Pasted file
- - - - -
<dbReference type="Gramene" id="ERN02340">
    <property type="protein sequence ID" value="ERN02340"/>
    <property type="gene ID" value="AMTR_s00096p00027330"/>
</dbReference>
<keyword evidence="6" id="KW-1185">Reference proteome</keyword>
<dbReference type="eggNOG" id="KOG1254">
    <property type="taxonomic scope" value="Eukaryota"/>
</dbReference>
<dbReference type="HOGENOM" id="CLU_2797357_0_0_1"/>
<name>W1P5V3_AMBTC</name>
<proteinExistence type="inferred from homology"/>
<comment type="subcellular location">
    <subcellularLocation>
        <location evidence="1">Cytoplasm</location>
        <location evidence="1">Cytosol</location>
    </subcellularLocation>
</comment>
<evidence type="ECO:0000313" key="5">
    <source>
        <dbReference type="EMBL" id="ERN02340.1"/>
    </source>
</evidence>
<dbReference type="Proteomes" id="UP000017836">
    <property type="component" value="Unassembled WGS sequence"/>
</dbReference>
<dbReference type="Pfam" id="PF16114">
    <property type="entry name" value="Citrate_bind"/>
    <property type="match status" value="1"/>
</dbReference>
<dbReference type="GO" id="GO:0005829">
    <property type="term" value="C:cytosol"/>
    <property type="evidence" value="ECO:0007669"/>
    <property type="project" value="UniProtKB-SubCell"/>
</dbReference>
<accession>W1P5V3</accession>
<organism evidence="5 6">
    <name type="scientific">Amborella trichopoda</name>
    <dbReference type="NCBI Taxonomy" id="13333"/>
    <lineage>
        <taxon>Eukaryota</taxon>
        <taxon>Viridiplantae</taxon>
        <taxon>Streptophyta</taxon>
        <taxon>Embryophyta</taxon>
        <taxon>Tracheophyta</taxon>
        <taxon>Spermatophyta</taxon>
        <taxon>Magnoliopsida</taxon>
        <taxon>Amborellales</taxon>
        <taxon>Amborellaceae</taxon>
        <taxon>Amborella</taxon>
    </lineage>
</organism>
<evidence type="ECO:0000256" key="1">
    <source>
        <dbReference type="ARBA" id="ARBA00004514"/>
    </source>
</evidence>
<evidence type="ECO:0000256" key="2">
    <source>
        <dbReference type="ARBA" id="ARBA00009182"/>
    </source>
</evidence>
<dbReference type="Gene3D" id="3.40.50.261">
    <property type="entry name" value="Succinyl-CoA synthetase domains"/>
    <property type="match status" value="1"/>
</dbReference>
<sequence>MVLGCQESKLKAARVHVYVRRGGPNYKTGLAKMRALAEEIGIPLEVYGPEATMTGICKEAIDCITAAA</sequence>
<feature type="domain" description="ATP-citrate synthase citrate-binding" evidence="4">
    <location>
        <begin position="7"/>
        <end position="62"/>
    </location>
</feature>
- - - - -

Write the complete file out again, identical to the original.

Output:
<dbReference type="Gramene" id="ERN02340">
    <property type="protein sequence ID" value="ERN02340"/>
    <property type="gene ID" value="AMTR_s00096p00027330"/>
</dbReference>
<keyword evidence="6" id="KW-1185">Reference proteome</keyword>
<dbReference type="eggNOG" id="KOG1254">
    <property type="taxonomic scope" value="Eukaryota"/>
</dbReference>
<dbReference type="HOGENOM" id="CLU_2797357_0_0_1"/>
<name>W1P5V3_AMBTC</name>
<proteinExistence type="inferred from homology"/>
<comment type="subcellular location">
    <subcellularLocation>
        <location evidence="1">Cytoplasm</location>
        <location evidence="1">Cytosol</location>
    </subcellularLocation>
</comment>
<evidence type="ECO:0000313" key="5">
    <source>
        <dbReference type="EMBL" id="ERN02340.1"/>
    </source>
</evidence>
<dbReference type="Proteomes" id="UP000017836">
    <property type="component" value="Unassembled WGS sequence"/>
</dbReference>
<dbReference type="Pfam" id="PF16114">
    <property type="entry name" value="Citrate_bind"/>
    <property type="match status" value="1"/>
</dbReference>
<dbReference type="GO" id="GO:0005829">
    <property type="term" value="C:cytosol"/>
    <property type="evidence" value="ECO:0007669"/>
    <property type="project" value="UniProtKB-SubCell"/>
</dbReference>
<accession>W1P5V3</accession>
<organism evidence="5 6">
    <name type="scientific">Amborella trichopoda</name>
    <dbReference type="NCBI Taxonomy" id="13333"/>
    <lineage>
        <taxon>Eukaryota</taxon>
        <taxon>Viridiplantae</taxon>
        <taxon>Streptophyta</taxon>
        <taxon>Embryophyta</taxon>
        <taxon>Tracheophyta</taxon>
        <taxon>Spermatophyta</taxon>
        <taxon>Magnoliopsida</taxon>
        <taxon>Amborellales</taxon>
        <taxon>Amborellaceae</taxon>
        <taxon>Amborella</taxon>
    </lineage>
</organism>
<evidence type="ECO:0000256" key="1">
    <source>
        <dbReference type="ARBA" id="ARBA00004514"/>
    </source>
</evidence>
<evidence type="ECO:0000256" key="2">
    <source>
        <dbReference type="ARBA" id="ARBA00009182"/>
    </source>
</evidence>
<dbReference type="Gene3D" id="3.40.50.261">
    <property type="entry name" value="Succinyl-CoA synthetase domains"/>
    <property type="match status" value="1"/>
</dbReference>
<sequence>MVLGCQESKLKAARVHVYVRRGGPNYKTGLAKMRALAEEIGIPLEVYGPEATMTGICKEAIDCITAAA</sequence>
<feature type="domain" description="ATP-citrate synthase citrate-binding" evidence="4">
    <location>
        <begin position="7"/>
        <end position="62"/>
    </location>
</feature>